The Wire creator David Simon says he won't film in Texas because of new abortion laws

In this July 30, 2015 file photo, producer David Simon appears during the "Show Me a Hero" panel at the HBO 2015 Summer TCA Tour in Beverly Hills, Calif. Simon and Fox News Channel host Sean Hannity are tossing vulgarities at each other on social media. Simon, who made “The Wire,” sent out a mocking tweet about Hannity hosting a Donald Trump town hall meeting about issues confronting black America. (Photo by Richard Shotwell/Invision/AP, File)
David Simon says he believes in a 'woman's right to choose'. Credit: AP

The creator of US crime drama The Wire has said he will not film his new non-fiction series in Texas after the state introduced a near-ban on abortions.

David Simon, who created the Emmy-nominated series set in Baltimore, said he "can’t and won’t ask female cast/crew to forgo civil liberties to film" in the state after it passed a law prohibiting abortions once a foetal heartbeat can be detected, usually around six weeks.

In a post on Twitter, Mr Simon said: "If an employer, this is beyond politics. I’m turning in scripts next month on an HBO non-fiction miniseries based on events in Texas, but I can’t and won’t ask female cast/crew to forgo civil liberties to film there. What else looks like Dallas/Ft. Worth?"

He continued: "My first obligation as an employer is to the people working on the production. I can’t ask them to locate in Texas and forgo civil liberties. Not ethical. Ever."

Women protest the new Texas law.

In response to reactions from Twitter users who disagreed with him, he wrote: "I believe in a woman’s right to abort an embryo or fetus should that be her personal choice."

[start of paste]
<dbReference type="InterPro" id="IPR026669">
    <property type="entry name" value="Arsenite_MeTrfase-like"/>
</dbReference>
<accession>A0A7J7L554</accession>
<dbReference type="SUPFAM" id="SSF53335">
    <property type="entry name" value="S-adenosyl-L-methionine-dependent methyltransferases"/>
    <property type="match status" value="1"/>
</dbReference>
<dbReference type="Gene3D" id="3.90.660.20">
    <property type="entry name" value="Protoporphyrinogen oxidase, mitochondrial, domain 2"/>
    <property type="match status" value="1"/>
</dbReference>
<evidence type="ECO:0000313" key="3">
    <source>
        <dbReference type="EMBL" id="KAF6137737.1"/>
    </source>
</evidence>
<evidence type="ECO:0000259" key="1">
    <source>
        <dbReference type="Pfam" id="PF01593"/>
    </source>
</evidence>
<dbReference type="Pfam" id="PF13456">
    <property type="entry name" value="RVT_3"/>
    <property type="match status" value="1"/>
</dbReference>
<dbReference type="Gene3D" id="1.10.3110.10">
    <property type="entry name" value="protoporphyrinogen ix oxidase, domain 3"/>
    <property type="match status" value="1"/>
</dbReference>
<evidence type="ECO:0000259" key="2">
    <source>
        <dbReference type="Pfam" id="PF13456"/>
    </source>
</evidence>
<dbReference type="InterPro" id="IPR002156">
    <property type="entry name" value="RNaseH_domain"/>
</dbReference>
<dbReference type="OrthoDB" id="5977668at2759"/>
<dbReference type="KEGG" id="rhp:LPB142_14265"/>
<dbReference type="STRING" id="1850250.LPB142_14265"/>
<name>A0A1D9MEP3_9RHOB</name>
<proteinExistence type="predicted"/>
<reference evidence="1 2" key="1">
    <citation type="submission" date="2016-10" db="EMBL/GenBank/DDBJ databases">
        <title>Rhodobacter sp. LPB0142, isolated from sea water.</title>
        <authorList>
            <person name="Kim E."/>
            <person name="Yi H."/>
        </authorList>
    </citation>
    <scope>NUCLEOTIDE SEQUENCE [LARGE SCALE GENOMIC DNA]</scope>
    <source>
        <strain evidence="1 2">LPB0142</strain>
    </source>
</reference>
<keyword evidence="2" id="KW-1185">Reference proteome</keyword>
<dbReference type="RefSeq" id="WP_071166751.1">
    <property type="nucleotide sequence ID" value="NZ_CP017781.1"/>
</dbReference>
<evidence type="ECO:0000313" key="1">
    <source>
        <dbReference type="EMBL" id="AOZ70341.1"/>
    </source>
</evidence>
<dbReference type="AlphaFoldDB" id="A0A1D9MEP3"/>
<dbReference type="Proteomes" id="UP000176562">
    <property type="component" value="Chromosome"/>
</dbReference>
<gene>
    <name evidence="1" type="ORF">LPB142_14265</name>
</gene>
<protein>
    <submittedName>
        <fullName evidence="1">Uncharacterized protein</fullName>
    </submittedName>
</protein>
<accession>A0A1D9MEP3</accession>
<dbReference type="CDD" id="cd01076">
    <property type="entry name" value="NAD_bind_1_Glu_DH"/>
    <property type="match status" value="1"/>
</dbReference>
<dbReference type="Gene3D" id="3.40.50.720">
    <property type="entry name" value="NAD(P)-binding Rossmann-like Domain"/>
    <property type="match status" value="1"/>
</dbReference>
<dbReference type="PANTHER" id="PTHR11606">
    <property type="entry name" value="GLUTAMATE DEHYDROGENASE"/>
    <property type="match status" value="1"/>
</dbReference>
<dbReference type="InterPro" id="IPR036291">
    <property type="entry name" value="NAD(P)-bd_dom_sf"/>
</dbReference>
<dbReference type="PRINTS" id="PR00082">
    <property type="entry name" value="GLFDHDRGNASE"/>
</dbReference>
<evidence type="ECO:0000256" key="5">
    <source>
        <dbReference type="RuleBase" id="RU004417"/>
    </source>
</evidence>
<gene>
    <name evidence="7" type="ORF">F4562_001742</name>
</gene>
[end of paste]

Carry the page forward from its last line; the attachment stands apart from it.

"They (women) are all entitled to film where their basic rights remain intact," he replied to one social media user.

The new Texas law came into force earlier this month and prohibits abortions once medical professionals can detect cardiac activity, which is usually around six weeks and before some women even know they are pregnant.

The law allows no exceptions for rape or incest.

It sparked widespread protest across the United States and been slammed by President Joe Biden whose administration has asked a federal judge to declare the law as invalid to "protect the rights that Texas has violated."

Earlier this month a doctor who performed an abortion in defiance of the state's ban on the procedures has been sued in what could be a test of the legality of the new law.  

Dr Alan Braid claimed to have carried out a procedure beyond the six week limit because he believes "abortion is an essential part of healthcare".

Prosecutors cannot take criminal action against Braid, because the law explicitly forbids that.

The only way the ban can be enforced is through lawsuits brought by private citizens, who don’t have to be from Texas and who are entitled to claim at least $10,000 in damages if successful.

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